Maybe I shouldn’t be writing about this, may be I should.
My last trip to UK revealed something. A professor in Surrey told me about the new thing that is becoming common in UK campus – the Starbucks. He said that around 6 in the evening, research students are either in pubs or starbucks, socializing. Perhaps sharing their successes or failures. Interesting.
Then I asked about people working at night in the labs, is it still common?
I remember in the late 80’s, we would see some students sleeping in their offices or even the labs, with alarm clocks to wake them up to feed their bacteria or to collect data from the fermenters. Those biotech researchers were really something.
And there were also plenty of those owls that worked on their computers through the midnights until the early hours of the day, like me. But now, it is no longer the case. Campuses are darker at nights because stringent procedures are generally enforced in many campuses. Good or bad, it is arguable, but it was the results of more awareness in occupational safety. And it was irony that these principles were taught on campus, only to be implemented in the industry. What? Maybe it was true!
The professor said that a work permit (in one form or another) was now required and the student cannot work alone, they have to have company.
Working in laboratories can be hazardous. Lets go through some anecdotes. In 2010, a graduate student was injured due to explosion in a laboratory in Texas Tech University. The following year in 2011 a 22 year old student found dead in the laboratory with her hair tangled in the lathe machine in Yale.
I can vaguely recall the tragedy in 2002 that killed our own UTM’s student that was drown in the monsoon drain while helping his friend to take water sample, so I heard.
But the landmark case that changed the occupational safety standard in campus laboratories throughout the world may be attributed to the case of Sheri Shangji at UCLA on 29 December 2008. It was a Christmas break.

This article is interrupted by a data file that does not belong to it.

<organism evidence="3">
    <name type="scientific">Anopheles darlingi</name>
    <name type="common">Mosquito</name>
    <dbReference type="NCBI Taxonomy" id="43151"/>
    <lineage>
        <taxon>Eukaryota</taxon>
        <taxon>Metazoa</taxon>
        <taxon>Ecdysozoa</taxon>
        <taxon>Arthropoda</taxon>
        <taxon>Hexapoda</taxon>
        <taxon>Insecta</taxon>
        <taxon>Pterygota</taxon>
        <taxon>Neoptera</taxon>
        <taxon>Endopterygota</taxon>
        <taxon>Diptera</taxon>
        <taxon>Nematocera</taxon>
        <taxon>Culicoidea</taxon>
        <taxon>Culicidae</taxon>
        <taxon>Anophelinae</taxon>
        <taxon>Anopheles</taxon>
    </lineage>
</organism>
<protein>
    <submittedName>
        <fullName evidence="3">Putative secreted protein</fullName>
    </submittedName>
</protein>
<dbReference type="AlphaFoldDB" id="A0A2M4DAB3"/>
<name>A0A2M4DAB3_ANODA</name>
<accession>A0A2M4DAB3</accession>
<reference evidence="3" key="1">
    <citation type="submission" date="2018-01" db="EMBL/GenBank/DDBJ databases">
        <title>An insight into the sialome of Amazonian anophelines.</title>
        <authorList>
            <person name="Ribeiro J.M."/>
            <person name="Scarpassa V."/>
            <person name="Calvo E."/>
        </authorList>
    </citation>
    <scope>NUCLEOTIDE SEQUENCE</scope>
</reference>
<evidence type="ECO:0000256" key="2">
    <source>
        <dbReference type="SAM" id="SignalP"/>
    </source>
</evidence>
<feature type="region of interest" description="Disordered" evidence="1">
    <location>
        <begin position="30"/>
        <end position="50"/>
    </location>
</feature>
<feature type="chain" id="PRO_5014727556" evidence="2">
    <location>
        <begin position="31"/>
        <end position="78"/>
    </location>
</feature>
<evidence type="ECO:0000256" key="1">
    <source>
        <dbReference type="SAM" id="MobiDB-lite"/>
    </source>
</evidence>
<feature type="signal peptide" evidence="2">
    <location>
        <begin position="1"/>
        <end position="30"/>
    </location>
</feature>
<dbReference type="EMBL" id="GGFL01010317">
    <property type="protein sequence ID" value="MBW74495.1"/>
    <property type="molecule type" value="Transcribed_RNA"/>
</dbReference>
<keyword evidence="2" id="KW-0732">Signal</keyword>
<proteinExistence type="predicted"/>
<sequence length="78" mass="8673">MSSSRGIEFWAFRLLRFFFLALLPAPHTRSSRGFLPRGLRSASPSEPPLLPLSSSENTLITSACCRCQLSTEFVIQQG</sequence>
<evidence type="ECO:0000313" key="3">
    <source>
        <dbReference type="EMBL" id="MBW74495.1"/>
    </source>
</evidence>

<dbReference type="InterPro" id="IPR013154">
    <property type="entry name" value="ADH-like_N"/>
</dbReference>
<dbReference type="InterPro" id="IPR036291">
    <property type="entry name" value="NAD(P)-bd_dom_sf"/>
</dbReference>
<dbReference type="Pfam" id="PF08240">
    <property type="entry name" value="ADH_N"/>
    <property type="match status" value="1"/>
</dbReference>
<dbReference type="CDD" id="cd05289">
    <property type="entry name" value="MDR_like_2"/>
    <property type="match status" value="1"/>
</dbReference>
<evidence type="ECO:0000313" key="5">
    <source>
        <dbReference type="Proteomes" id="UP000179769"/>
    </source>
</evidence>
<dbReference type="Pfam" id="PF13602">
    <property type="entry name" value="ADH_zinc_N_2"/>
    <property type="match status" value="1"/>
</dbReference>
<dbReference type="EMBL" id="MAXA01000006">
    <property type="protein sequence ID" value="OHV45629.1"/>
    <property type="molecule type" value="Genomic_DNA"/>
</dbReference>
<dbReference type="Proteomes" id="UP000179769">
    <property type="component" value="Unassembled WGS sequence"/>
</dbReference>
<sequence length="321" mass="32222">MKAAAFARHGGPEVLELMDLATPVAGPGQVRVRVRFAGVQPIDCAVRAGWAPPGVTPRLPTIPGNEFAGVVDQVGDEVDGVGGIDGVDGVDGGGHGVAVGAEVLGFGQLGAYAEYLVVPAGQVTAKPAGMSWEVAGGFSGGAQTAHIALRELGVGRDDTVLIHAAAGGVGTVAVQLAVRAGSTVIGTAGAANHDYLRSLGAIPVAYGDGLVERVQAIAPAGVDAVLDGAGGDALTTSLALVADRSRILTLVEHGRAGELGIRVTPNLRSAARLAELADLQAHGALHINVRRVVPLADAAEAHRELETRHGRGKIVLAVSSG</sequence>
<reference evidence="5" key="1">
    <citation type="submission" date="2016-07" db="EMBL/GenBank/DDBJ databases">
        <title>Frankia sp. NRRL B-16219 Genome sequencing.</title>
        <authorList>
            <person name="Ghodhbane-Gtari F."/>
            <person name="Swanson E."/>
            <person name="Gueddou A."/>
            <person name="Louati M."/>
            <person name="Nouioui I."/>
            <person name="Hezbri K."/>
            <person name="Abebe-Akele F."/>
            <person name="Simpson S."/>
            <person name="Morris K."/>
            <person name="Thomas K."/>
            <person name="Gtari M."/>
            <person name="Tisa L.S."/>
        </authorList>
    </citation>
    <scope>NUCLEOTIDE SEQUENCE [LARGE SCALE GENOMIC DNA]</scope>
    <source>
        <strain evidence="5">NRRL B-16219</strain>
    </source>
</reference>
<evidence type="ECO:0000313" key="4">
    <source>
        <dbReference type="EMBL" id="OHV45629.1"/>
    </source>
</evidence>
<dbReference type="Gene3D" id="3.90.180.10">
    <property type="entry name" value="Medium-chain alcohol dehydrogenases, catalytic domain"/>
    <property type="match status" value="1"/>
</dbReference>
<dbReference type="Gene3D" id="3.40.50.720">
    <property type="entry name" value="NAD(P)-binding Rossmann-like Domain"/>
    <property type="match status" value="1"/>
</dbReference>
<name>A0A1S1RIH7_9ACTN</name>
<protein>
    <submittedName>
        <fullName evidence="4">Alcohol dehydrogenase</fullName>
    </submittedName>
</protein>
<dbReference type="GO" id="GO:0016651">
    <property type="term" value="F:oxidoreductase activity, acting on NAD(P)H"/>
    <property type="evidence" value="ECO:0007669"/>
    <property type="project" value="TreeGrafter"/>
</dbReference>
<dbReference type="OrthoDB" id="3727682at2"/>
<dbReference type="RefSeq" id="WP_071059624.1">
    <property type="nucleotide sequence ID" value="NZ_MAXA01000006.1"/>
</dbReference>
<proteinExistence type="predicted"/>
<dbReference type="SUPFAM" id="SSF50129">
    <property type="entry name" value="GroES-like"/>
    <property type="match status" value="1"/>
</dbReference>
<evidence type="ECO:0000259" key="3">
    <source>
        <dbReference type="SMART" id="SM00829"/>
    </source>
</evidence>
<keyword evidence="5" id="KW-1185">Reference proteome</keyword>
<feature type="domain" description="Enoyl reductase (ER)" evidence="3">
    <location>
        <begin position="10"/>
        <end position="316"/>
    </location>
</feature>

Sheharbano (Sheri) Sangji, a Pakistani born student a recent chemistry graduate took a job as a research assistant at UCLA while waiting for the graduate school to commence. She wanted to study environmental law at UC Berkeley.
One day, while transferring up to 2 ounces of t-butyl lithium from one sealed container to another, the plastic syringe came apart in her hands, spewing a chemical compound that ignites when exposed to air.
The rest was history. The fire caught her clothing and she suffered a third degree burn and died 18 days later. Following a long investigation, the LA county filed charges to the professor and UCLA in December 2011, three years after the incident.
In July 2012, the university settled the matter with the court by agreeing to contribute USD500,000 to an endowment fund in the name of Sheri Sangji to provide scholarships for studying Environmental Law at UC Berkeley, and to carry out several other measures to increase safety awareness at UCLA.
Following an arraignment on Sept 5, 2012, Harran, the chemistry professor continues to struggle against the criminal charges against him for allegedly being negligent in ensuring safety in his laboratory. He could be jailed for 4.5 years. He was ordered to trial on April 26, 2013 and the case was concluded with a settlement in June 20, 2014. The verdict? Substantial and multiple forms of community services, plus small fine. Details can be obtained here http://cen.acs.org/articles/92/web/2014/06/Patrick-Harran-L-District-Attorney0.html. The career of the professor was saved.
The family members of Sheri were not happy about the settlement. But the case has many angles that one can argue from.
A lot of questions can be asked on this issue. Should we impose permit to work (PTW) and implement something similar to chemical industry in the university? In the interest of encouraging research and establishing academic excellence at affordable costs, people may differ in opinions on which turn to take – left, right or just go straight ahead. Definitely we don’t want to turn back because “square one” was a history. We don’t want to be back on it.
All in all, regardless of the situation, I believe that the standard of occupational safety in educational institutions – kindergarten, schools, universities – must be examined. We don’t have to wait for a few human sacrifices before making any positive initiative.
Aah… enough talk. Lets go ahead and do something… Lets practice what we preach.